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The joys of talking to the press

As if facing Fidel Edwards wasn't enough, the captains have to then face the press and answer questions on themes done to death

Mahendra Singh Dhoni looks on during a press conference, Colombo, January 26, 2009
For the 10th time, people, the bowlers are to be blamed for our defeat © AFP

If I were an IPL captain - humour me here - I could just about live with the fact that my opening bowler had just sent down a full toss. A panicky slog would try my patience but, again, I'd take it on the chin. And, hell, fluffed catches can happen to anyone in the heat of the moment. But having to justify myself to the media game after game - not to mention between games, before games and sometimes during games - might just drive me to distraction. After all, there are only so many ways to explain why Pragyan Ojha didn't bowl the 15th over, and repetition tends to dull their impact.

Perhaps it's a coincidence, but the longest press conference I've sat through so far came after the match between Kolkata Knight Riders and Chennai Super Kings in Cape Town was abandoned without a ball bowled. Perhaps Brendon McCullum's relief at not having to document his reasons for not scoring many runs encouraged him to relax. Because since then, the poor bloke has look like death warmed up.

Generally, the script can be written in advance. Kevin Pietersen, before he flew home, was always perky and would refer fondly to team-mates of average height as "little Indians". Mahendra Singh Dhoni keeps blaming his bowlers. Adam Gilchrist makes jokes about NOT coming out of retirement. Virender Sehwag and Sachin Tendulkar deliver quiet platitudes. Yuvraj Singh leans forward and mumbles. Shane Warne speaks with a twinkle. And McCullum blames himself for everything. The day when he accepts responsibility for swine flu cannot be far away.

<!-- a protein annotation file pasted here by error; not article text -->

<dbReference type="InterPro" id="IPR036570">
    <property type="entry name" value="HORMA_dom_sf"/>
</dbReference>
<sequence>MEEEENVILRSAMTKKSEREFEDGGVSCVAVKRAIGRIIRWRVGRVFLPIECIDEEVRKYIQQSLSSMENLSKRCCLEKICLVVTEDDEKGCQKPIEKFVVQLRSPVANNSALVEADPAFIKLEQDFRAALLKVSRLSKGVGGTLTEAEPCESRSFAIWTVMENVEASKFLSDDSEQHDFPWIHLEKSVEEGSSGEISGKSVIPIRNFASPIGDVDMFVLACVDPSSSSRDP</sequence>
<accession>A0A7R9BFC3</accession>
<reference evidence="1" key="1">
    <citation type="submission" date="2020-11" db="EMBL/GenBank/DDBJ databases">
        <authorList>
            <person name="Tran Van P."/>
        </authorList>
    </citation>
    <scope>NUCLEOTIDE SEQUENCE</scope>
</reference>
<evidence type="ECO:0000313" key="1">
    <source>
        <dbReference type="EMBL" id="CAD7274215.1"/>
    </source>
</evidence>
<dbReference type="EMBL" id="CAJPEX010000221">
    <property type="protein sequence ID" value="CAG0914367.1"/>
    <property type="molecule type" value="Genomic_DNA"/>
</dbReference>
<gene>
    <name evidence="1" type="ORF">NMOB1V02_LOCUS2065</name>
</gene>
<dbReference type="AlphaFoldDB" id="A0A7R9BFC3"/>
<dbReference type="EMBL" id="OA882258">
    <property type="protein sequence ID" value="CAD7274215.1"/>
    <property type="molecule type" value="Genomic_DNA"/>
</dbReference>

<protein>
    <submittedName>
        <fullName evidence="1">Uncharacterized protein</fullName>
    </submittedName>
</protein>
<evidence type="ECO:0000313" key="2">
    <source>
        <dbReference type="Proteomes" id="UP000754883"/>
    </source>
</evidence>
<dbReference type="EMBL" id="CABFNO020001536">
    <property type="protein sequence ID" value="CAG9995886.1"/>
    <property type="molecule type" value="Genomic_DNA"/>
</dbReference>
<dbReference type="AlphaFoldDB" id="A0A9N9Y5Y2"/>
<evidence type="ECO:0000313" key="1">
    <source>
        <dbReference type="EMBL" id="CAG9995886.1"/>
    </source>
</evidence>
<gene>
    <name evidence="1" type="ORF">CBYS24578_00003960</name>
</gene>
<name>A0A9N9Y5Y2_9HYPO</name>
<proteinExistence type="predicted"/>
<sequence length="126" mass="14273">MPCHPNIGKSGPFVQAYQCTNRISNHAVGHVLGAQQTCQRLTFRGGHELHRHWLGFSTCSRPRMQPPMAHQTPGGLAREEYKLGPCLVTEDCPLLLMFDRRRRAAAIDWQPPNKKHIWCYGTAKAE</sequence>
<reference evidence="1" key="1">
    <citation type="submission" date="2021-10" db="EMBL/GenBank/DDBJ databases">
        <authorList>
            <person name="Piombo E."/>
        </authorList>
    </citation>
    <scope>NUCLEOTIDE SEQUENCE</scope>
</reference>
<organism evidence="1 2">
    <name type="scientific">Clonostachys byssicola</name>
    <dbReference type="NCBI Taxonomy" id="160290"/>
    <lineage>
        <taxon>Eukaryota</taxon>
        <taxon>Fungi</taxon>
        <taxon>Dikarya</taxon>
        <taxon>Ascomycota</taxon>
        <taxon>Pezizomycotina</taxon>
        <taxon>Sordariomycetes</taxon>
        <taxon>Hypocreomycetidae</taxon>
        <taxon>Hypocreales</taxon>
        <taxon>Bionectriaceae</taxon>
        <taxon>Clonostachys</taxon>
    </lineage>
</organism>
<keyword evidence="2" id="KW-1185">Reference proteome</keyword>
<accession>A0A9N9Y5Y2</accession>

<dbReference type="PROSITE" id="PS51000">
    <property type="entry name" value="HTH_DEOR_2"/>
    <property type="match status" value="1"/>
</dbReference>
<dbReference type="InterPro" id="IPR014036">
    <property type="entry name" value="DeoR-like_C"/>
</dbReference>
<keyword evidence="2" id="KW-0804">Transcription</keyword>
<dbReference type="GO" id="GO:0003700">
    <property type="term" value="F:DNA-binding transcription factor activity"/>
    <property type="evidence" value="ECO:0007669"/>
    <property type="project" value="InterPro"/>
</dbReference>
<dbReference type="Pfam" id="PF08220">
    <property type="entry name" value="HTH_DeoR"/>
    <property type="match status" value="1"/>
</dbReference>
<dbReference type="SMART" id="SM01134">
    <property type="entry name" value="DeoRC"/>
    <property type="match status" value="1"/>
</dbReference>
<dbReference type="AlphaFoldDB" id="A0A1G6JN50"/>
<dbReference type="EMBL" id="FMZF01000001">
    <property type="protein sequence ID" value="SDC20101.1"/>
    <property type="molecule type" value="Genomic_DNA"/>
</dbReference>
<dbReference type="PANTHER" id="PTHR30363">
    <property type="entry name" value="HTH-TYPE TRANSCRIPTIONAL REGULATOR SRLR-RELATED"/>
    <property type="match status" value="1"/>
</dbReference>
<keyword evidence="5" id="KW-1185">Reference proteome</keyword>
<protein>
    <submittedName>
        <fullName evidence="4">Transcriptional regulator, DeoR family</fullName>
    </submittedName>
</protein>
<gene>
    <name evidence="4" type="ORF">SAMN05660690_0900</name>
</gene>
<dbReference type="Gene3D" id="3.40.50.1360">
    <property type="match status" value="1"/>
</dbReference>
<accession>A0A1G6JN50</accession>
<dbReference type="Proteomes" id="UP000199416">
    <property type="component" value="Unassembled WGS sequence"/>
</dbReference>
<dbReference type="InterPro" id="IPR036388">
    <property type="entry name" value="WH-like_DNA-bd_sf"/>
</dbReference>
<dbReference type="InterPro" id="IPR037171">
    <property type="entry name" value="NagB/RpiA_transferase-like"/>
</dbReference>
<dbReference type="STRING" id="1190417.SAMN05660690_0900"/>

Anything else is a variation on a theme. And those themes can be summed up thus: the first six overs, whether with bat or ball, are very, very important; you have to execute your skills, especially the yorker and especially at the death; it's not always defeat that hurts the most - although that's pretty bad - but the manner of defeat; giving away too many runs in the last six overs is a sin punishable by a stern talking-to; and if so many wickets hadn't fallen in a bundle, victory would have been inevitable.

I don't mean to sound ungrateful. As a member of the press, I should probably ask the captains questions that elicit more meaningful answers: we all play our part in this charade. But last night we learned that Anil Kumble rotated his bowlers quite well, and Kingsmead is a lucky ground for me (Yuvraj), and that the belief was always there, even after Kings XI Punjab eased to 70 without loss in 10 overs (Kumble).

You may already have read variations on these themes. And you will read them again. There's only so much skippers can say. Pity them. Facing Fidel Edwards is hard enough. Facing the ladies and gentlemen of the press must be the last thing they need.

Lawrence Booth is a cricket correspondent at the Guardian. He writes the acclaimed weekly cricket email The Spin for guardian.co.uk

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